Blake’s parents didn’t know that people could die from the flu until their 16-year-old son tragically passed away.
Blake Anthony Crane was a healthy 16-year-old who loved baseball, fishing, playing on his Xbox, reading, and his family. On February 14, 2020, Blake returned from school not feeling well. The flu was spreading in his community, but his grandparents had gifted him with a snowboarding weekend getaway. Although he was tired, he still wanted to go on the family trip. He slept the entire five-hour ride to the resort.
When Blake woke up the next morning, his plan to hit the slopes was put on pause due to a severe sore throat. At a visit to the nearby ER, he tested negative for strep throat and was told he had a virus. By that night, he had developed a cough and complained of upper back pain. His parents, Tony and Becky, thought he was describing a pinched nerve or muscle strain. Blake woke up a couple of times in the middle of the night saying that he couldn’t breathe, but his family assumed his breathlessness was because of his back issue.
A terrifying turn for the worse
The following day, his family decided to head home earlier than planned because Blake was too sick to enjoy snowboarding. After returning home, he went to his room to sleep. A couple of hours later, he started throwing up blood and his parents rushed him to the local hospital. Blake was very weak but walked himself downstairs, into the car, and into the emergency room with his parents at his side.
Once underneath the fluorescent lighting of the hospital, it became obvious that he was extremely pale and his lips were blue. During the intake process, the nurse asked his pain level and Blake replied that it was a 7 out of 10. She was struggling to get a read on his oxygen levels from the finger monitor and announced that he was in respiratory distress. While wheeling him down the hall, the nurse shared that she feared he had a collapsed lung from coughing. His parents were shocked at this possibility as the only complication from viruses that they knew of was pneumonia. Chest X-rays indicated that his lungs were full of blood, but the doctors couldn’t explain why.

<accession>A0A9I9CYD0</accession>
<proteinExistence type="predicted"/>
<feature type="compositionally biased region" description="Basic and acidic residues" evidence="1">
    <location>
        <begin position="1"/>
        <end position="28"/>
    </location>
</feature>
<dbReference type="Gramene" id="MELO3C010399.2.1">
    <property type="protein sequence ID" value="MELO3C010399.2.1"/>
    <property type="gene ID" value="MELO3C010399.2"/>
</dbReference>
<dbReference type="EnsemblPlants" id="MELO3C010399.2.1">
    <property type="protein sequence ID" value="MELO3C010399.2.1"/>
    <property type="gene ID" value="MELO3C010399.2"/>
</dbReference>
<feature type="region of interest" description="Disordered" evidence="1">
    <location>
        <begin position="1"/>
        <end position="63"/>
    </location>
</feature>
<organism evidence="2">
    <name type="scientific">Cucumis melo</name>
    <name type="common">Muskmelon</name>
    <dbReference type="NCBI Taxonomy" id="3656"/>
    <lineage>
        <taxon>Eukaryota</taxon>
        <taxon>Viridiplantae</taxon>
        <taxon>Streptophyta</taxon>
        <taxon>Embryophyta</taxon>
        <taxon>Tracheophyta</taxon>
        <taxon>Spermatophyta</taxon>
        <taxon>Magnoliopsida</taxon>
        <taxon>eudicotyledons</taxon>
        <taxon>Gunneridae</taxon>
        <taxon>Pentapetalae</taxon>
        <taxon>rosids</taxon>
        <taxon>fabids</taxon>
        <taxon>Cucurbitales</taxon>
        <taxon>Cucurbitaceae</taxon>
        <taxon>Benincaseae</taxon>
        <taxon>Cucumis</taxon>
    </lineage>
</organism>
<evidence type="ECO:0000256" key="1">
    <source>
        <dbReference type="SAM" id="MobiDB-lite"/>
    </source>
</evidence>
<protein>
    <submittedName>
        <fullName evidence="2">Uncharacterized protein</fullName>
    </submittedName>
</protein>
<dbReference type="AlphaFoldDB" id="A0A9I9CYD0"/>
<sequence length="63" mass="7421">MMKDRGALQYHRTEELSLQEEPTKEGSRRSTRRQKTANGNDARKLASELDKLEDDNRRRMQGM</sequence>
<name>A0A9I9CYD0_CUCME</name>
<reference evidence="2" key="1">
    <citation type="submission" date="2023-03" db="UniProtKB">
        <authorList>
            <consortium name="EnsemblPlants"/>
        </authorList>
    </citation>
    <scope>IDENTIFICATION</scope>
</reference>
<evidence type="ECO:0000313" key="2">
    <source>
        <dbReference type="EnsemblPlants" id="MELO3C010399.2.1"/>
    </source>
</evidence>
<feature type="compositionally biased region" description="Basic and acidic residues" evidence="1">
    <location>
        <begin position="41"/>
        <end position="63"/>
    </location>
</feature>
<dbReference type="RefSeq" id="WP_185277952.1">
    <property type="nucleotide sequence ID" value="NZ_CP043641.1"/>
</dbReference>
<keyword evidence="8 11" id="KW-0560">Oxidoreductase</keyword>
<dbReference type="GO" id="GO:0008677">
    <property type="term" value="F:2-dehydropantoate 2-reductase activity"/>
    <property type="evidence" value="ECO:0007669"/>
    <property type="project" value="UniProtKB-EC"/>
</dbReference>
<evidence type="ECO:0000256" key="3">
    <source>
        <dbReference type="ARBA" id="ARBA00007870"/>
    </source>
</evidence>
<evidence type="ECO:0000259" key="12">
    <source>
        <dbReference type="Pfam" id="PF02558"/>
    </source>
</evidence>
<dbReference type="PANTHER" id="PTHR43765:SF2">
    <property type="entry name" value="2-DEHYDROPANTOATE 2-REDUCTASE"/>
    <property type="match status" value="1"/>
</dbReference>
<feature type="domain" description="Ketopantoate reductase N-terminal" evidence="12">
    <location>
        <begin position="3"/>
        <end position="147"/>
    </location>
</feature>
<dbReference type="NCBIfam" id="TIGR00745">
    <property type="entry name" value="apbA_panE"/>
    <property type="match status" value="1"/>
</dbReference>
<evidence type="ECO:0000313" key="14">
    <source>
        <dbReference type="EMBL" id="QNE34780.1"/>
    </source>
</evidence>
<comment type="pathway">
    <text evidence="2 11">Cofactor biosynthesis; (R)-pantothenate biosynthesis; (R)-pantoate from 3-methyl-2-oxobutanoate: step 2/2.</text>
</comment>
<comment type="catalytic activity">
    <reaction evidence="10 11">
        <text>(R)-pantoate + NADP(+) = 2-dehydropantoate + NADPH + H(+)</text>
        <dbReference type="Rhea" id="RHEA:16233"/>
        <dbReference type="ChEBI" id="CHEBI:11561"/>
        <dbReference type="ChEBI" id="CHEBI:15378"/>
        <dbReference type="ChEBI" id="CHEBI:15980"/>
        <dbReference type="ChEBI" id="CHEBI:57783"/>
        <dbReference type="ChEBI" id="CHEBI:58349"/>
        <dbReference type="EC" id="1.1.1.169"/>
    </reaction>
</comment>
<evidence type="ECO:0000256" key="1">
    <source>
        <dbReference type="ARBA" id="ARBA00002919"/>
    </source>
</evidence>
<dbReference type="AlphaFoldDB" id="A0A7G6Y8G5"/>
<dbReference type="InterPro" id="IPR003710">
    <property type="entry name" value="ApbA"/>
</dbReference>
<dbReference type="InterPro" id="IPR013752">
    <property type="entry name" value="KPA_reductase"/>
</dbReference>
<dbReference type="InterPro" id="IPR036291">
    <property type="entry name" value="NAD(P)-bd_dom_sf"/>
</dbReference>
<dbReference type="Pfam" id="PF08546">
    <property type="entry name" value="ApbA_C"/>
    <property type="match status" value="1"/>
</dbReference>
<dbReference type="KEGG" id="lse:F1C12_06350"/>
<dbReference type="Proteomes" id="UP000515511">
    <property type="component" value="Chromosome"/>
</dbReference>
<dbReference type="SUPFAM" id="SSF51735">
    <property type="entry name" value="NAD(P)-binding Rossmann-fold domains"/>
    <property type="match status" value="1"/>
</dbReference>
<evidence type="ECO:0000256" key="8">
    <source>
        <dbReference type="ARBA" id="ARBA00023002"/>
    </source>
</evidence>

A parent’s worst nightmare
At this point, the doctor announced that they planned to fly Blake to a bigger children’s hospital four hours away and that he was very, very sick. The team tried to get Blake’s oxygen levels up through oxygen masks, but it wasn’t helping, so his parents gave permission for them to intubate him. His parents felt relief when the anaesthetic kicked in and his pain was gone but didn’t realize what a serious step the intubation was.
Blood tests came back showing that Blake tested positive for influenza B and that he was in multisystem organ failure. The doctor in charge was clear that his prognosis wasn’t good, but that they were doing everything they could. As the flight team from the children’s hospital arrived, Blake took a turn for the worse. He went into cardiac arrest multiple times and died at 2:00 a.m. on February 17, 2020, with his mom whispering in one ear and his dad in the other. Blake’s official cause of death was cardiac arrest caused by septic shock due to influenza B.
The importance of spreading awareness
While Blake had typically received an annual flu vaccine, his routine had changed that year. Unfortunately, getting vaccinated slipped through the cracks and other daily demands took priority. Tony and Becky hope that sharing his story will help other parents recognize the warning signs of serious complications from influenza. They now know that annual flu vaccination not only helps to avoid the inconvenience of getting the flu but can also save lives. In memory of Blake, his family works with his high school’s health centre to distribute no-cost flu vaccines to students and to raise awareness about the flu.
Annual flu vaccination helps protect you, your family, and your community. And flu vaccination is more important than ever during the ongoing COVID-19 pandemic. Pledge to get vaccinated in honour of Blake or someone else you love by making the Families Fighting Flu Vaccination Promise.